Top 10 Beach Tips
People walk the beach for a variety of reasons including exploration, exercise and relaxation, and all could be called beachcombers.
If you are a beachcomber in search of some treasures that may wash ashore on or near your particular location, following a few tips might help your efforts.
First, beachcombing should be considered the art of finding lots of different types of great stuff, none of which is alive. Please do not disturb any of the marine life you find on the beach or tide pools that you visit. At the same time, always feel free to pick up, open and read any message in a bottle that you find.
The optimal beachcombing period begins after the high tide begins to recede. It ends when the tide is at its lowest. The logic for the timing is simple. Storms and high wave activity churn up, lift and move stuff from the ocean floor and deposit it on the beach during high tide.
Seashells, one of the most popular items that people look for as they walk the shoreline, serve as home for a group of animals called mollusks, and they come in two general forms, univalve or bivalve.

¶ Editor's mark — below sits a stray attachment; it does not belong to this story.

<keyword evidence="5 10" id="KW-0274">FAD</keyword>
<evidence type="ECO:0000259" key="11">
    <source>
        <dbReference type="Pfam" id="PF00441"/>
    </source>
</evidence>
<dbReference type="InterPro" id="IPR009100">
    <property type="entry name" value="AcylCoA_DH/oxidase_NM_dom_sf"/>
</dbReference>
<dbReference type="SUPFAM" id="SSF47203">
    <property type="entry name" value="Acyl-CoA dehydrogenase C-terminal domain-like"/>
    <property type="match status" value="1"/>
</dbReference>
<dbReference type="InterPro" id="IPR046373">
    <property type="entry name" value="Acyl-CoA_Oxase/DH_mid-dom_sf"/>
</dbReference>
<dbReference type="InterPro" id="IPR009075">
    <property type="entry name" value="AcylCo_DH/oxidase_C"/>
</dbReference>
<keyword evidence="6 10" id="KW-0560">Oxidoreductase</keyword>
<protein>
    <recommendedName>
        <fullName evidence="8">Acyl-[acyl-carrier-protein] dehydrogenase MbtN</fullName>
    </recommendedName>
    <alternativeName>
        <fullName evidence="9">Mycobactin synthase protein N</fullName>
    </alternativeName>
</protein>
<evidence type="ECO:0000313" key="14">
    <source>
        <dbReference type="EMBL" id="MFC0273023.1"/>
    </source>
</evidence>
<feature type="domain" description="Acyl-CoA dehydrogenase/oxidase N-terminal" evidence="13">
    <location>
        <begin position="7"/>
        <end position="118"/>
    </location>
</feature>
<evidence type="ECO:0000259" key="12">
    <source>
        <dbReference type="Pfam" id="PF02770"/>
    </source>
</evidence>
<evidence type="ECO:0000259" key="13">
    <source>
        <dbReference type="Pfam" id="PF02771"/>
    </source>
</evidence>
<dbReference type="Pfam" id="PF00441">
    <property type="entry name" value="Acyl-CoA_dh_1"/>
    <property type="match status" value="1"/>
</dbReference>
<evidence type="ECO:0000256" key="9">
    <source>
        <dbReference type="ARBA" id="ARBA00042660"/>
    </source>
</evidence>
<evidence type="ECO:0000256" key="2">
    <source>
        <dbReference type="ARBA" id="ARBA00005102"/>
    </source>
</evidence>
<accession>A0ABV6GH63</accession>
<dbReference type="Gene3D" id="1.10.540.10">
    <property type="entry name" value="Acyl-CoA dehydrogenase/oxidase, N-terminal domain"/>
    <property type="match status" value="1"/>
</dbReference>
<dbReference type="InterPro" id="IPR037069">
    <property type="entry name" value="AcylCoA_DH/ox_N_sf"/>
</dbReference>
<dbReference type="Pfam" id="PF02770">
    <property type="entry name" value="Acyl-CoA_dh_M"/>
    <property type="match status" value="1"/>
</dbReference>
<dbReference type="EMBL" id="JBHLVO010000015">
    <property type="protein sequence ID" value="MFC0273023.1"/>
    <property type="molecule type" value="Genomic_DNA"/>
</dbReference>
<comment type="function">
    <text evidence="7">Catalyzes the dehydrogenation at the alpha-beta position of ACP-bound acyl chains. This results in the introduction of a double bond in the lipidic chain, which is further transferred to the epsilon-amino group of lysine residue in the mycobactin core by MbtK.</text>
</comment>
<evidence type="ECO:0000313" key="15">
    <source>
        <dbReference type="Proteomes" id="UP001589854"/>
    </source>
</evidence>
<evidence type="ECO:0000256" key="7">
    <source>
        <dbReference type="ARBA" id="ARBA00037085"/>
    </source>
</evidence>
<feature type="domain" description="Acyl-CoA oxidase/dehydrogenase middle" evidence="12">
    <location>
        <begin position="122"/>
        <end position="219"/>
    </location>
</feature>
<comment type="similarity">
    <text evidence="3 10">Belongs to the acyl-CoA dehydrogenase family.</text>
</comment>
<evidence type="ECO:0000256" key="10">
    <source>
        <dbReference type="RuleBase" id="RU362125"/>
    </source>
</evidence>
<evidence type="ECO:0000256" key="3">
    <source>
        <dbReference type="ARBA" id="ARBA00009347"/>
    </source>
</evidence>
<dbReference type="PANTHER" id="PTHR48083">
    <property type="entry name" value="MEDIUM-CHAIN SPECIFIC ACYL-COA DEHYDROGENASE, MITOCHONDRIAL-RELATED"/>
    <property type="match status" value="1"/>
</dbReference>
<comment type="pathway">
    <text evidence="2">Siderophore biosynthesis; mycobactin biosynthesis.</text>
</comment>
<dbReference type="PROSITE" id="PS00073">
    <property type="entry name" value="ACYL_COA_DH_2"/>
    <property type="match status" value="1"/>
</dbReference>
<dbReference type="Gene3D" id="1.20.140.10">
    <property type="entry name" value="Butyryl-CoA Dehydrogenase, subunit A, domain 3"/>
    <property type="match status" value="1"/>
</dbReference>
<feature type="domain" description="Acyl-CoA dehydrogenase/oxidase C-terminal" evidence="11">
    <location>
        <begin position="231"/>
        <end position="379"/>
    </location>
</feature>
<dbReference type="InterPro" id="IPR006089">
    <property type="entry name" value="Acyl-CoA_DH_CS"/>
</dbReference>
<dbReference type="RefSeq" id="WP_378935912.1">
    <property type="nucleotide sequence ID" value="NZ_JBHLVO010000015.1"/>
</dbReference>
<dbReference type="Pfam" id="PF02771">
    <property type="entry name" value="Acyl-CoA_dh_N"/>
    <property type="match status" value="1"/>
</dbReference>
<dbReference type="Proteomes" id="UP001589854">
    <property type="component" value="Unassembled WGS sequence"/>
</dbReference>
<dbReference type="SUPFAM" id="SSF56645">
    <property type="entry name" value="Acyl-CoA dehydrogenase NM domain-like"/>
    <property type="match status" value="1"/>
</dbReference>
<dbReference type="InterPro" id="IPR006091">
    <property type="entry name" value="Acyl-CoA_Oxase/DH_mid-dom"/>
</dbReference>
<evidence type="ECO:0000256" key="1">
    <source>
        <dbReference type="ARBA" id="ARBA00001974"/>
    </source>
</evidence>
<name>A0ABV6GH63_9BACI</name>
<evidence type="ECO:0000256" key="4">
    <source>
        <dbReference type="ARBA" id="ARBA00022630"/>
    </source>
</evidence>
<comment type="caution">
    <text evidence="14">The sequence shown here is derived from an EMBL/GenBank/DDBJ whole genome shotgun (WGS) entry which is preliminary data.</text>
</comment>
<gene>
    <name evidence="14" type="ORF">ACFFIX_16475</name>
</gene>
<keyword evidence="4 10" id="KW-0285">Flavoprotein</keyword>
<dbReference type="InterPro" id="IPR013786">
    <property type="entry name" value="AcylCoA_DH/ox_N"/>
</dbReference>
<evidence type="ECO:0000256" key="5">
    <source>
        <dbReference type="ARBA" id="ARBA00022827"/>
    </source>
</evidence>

The univalve shell, a single shell, often takes an oval or cone shape. Univalves are the shell of choice for snails as well as hermit crabs. They come in a variety of sizes and colors, with conch shells being the largest.
Two symmetrical sides characterize the bivalve seashell, with clams and oysters representing two of the most common examples.
Since mollusk species (and their shells) are often regionally specific, a local shell guide will help improve your identification skills.
Sandy and rocky beaches are contrasting environments found along the coast. They offer different types of beachcomber activities. For example, rock hounds love a good walk around many of the west coast's rocky beaches where they search for semi-precious stones eroded from the nearby cliffs such as agate, carnelian, jade, jasper and moonstone.
Metal detectors are a popular tool for many beachcombers. seeking jewelry, coins and artifacts. Check with local officials to determine which beach areas are metal detector accessible.
© 2006-2009. Patricia A. Michaels.